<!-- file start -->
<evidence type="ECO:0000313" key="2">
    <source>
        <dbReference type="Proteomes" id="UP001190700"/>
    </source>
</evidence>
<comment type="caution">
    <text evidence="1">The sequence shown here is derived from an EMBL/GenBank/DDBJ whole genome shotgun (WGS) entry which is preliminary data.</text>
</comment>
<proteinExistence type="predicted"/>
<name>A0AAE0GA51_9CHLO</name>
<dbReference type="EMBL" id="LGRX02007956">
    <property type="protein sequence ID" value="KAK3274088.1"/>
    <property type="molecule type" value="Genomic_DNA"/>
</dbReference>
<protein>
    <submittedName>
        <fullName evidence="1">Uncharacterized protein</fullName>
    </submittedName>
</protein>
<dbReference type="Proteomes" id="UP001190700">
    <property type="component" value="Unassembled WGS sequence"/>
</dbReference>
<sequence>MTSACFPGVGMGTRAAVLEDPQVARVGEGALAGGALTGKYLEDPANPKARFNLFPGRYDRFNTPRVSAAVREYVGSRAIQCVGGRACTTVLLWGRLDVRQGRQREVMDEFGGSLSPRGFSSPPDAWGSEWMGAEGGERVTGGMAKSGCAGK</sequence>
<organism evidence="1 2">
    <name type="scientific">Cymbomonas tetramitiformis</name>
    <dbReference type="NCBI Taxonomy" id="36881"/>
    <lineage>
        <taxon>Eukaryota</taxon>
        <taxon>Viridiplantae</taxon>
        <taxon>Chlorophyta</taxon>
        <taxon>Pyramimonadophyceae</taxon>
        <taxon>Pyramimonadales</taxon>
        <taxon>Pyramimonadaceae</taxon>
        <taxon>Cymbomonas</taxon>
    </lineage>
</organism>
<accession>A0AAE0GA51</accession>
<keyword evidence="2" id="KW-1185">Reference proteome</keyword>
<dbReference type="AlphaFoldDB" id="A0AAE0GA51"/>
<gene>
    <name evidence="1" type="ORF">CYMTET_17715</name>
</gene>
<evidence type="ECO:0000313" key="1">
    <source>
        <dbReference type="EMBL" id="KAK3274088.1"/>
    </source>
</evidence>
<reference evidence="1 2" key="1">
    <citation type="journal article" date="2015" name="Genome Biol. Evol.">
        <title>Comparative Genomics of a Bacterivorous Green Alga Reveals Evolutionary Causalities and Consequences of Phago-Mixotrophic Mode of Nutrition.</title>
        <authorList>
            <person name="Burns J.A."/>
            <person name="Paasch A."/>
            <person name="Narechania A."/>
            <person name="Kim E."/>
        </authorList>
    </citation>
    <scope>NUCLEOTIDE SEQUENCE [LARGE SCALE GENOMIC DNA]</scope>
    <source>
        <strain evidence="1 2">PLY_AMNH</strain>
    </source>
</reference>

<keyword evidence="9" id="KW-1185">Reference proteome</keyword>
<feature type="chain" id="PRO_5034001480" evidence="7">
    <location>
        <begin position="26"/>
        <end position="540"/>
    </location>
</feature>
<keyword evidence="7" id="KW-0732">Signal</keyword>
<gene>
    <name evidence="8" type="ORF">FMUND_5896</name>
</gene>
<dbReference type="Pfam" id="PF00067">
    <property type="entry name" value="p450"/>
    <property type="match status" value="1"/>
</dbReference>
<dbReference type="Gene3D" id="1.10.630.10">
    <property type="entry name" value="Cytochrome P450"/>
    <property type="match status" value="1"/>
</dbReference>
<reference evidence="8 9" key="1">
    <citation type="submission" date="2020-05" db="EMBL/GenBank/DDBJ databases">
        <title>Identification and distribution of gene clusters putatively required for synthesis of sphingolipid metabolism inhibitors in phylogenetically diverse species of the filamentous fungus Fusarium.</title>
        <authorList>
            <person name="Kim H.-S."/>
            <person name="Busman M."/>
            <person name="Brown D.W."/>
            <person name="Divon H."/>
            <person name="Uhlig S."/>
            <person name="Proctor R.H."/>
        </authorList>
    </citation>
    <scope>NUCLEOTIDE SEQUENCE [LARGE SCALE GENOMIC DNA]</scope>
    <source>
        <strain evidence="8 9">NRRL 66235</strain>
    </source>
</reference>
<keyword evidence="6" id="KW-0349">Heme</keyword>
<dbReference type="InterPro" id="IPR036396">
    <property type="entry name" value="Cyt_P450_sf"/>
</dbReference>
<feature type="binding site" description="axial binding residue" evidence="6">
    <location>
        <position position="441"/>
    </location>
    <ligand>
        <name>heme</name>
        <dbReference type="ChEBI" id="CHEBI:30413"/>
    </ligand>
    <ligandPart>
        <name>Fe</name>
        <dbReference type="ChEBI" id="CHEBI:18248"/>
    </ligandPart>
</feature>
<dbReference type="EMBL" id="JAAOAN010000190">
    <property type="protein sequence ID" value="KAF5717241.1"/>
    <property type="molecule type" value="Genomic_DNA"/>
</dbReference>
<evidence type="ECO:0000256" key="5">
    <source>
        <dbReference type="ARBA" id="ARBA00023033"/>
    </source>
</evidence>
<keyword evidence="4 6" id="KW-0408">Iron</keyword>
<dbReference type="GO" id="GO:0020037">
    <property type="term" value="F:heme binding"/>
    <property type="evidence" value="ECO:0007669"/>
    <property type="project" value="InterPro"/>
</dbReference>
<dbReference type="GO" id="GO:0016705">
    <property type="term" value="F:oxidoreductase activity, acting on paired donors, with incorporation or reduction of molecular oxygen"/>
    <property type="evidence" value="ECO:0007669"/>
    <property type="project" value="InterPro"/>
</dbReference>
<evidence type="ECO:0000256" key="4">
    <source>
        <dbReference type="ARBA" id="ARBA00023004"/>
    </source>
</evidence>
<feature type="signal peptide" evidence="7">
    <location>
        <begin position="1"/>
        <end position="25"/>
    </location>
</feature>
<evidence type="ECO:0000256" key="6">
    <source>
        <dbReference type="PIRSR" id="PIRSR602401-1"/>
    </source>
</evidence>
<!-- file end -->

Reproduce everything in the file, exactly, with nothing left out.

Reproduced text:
<evidence type="ECO:0000313" key="2">
    <source>
        <dbReference type="Proteomes" id="UP001190700"/>
    </source>
</evidence>
<comment type="caution">
    <text evidence="1">The sequence shown here is derived from an EMBL/GenBank/DDBJ whole genome shotgun (WGS) entry which is preliminary data.</text>
</comment>
<proteinExistence type="predicted"/>
<name>A0AAE0GA51_9CHLO</name>
<dbReference type="EMBL" id="LGRX02007956">
    <property type="protein sequence ID" value="KAK3274088.1"/>
    <property type="molecule type" value="Genomic_DNA"/>
</dbReference>
<protein>
    <submittedName>
        <fullName evidence="1">Uncharacterized protein</fullName>
    </submittedName>
</protein>
<dbReference type="Proteomes" id="UP001190700">
    <property type="component" value="Unassembled WGS sequence"/>
</dbReference>
<sequence>MTSACFPGVGMGTRAAVLEDPQVARVGEGALAGGALTGKYLEDPANPKARFNLFPGRYDRFNTPRVSAAVREYVGSRAIQCVGGRACTTVLLWGRLDVRQGRQREVMDEFGGSLSPRGFSSPPDAWGSEWMGAEGGERVTGGMAKSGCAGK</sequence>
<organism evidence="1 2">
    <name type="scientific">Cymbomonas tetramitiformis</name>
    <dbReference type="NCBI Taxonomy" id="36881"/>
    <lineage>
        <taxon>Eukaryota</taxon>
        <taxon>Viridiplantae</taxon>
        <taxon>Chlorophyta</taxon>
        <taxon>Pyramimonadophyceae</taxon>
        <taxon>Pyramimonadales</taxon>
        <taxon>Pyramimonadaceae</taxon>
        <taxon>Cymbomonas</taxon>
    </lineage>
</organism>
<accession>A0AAE0GA51</accession>
<keyword evidence="2" id="KW-1185">Reference proteome</keyword>
<dbReference type="AlphaFoldDB" id="A0AAE0GA51"/>
<gene>
    <name evidence="1" type="ORF">CYMTET_17715</name>
</gene>
<evidence type="ECO:0000313" key="1">
    <source>
        <dbReference type="EMBL" id="KAK3274088.1"/>
    </source>
</evidence>
<reference evidence="1 2" key="1">
    <citation type="journal article" date="2015" name="Genome Biol. Evol.">
        <title>Comparative Genomics of a Bacterivorous Green Alga Reveals Evolutionary Causalities and Consequences of Phago-Mixotrophic Mode of Nutrition.</title>
        <authorList>
            <person name="Burns J.A."/>
            <person name="Paasch A."/>
            <person name="Narechania A."/>
            <person name="Kim E."/>
        </authorList>
    </citation>
    <scope>NUCLEOTIDE SEQUENCE [LARGE SCALE GENOMIC DNA]</scope>
    <source>
        <strain evidence="1 2">PLY_AMNH</strain>
    </source>
</reference>

<keyword evidence="9" id="KW-1185">Reference proteome</keyword>
<feature type="chain" id="PRO_5034001480" evidence="7">
    <location>
        <begin position="26"/>
        <end position="540"/>
    </location>
</feature>
<keyword evidence="7" id="KW-0732">Signal</keyword>
<gene>
    <name evidence="8" type="ORF">FMUND_5896</name>
</gene>
<dbReference type="Pfam" id="PF00067">
    <property type="entry name" value="p450"/>
    <property type="match status" value="1"/>
</dbReference>
<dbReference type="Gene3D" id="1.10.630.10">
    <property type="entry name" value="Cytochrome P450"/>
    <property type="match status" value="1"/>
</dbReference>
<reference evidence="8 9" key="1">
    <citation type="submission" date="2020-05" db="EMBL/GenBank/DDBJ databases">
        <title>Identification and distribution of gene clusters putatively required for synthesis of sphingolipid metabolism inhibitors in phylogenetically diverse species of the filamentous fungus Fusarium.</title>
        <authorList>
            <person name="Kim H.-S."/>
            <person name="Busman M."/>
            <person name="Brown D.W."/>
            <person name="Divon H."/>
            <person name="Uhlig S."/>
            <person name="Proctor R.H."/>
        </authorList>
    </citation>
    <scope>NUCLEOTIDE SEQUENCE [LARGE SCALE GENOMIC DNA]</scope>
    <source>
        <strain evidence="8 9">NRRL 66235</strain>
    </source>
</reference>
<keyword evidence="6" id="KW-0349">Heme</keyword>
<dbReference type="InterPro" id="IPR036396">
    <property type="entry name" value="Cyt_P450_sf"/>
</dbReference>
<feature type="binding site" description="axial binding residue" evidence="6">
    <location>
        <position position="441"/>
    </location>
    <ligand>
        <name>heme</name>
        <dbReference type="ChEBI" id="CHEBI:30413"/>
    </ligand>
    <ligandPart>
        <name>Fe</name>
        <dbReference type="ChEBI" id="CHEBI:18248"/>
    </ligandPart>
</feature>
<dbReference type="EMBL" id="JAAOAN010000190">
    <property type="protein sequence ID" value="KAF5717241.1"/>
    <property type="molecule type" value="Genomic_DNA"/>
</dbReference>
<evidence type="ECO:0000256" key="5">
    <source>
        <dbReference type="ARBA" id="ARBA00023033"/>
    </source>
</evidence>
<keyword evidence="4 6" id="KW-0408">Iron</keyword>
<dbReference type="GO" id="GO:0020037">
    <property type="term" value="F:heme binding"/>
    <property type="evidence" value="ECO:0007669"/>
    <property type="project" value="InterPro"/>
</dbReference>
<dbReference type="GO" id="GO:0016705">
    <property type="term" value="F:oxidoreductase activity, acting on paired donors, with incorporation or reduction of molecular oxygen"/>
    <property type="evidence" value="ECO:0007669"/>
    <property type="project" value="InterPro"/>
</dbReference>
<evidence type="ECO:0000256" key="4">
    <source>
        <dbReference type="ARBA" id="ARBA00023004"/>
    </source>
</evidence>
<feature type="signal peptide" evidence="7">
    <location>
        <begin position="1"/>
        <end position="25"/>
    </location>
</feature>
<evidence type="ECO:0000256" key="6">
    <source>
        <dbReference type="PIRSR" id="PIRSR602401-1"/>
    </source>
</evidence>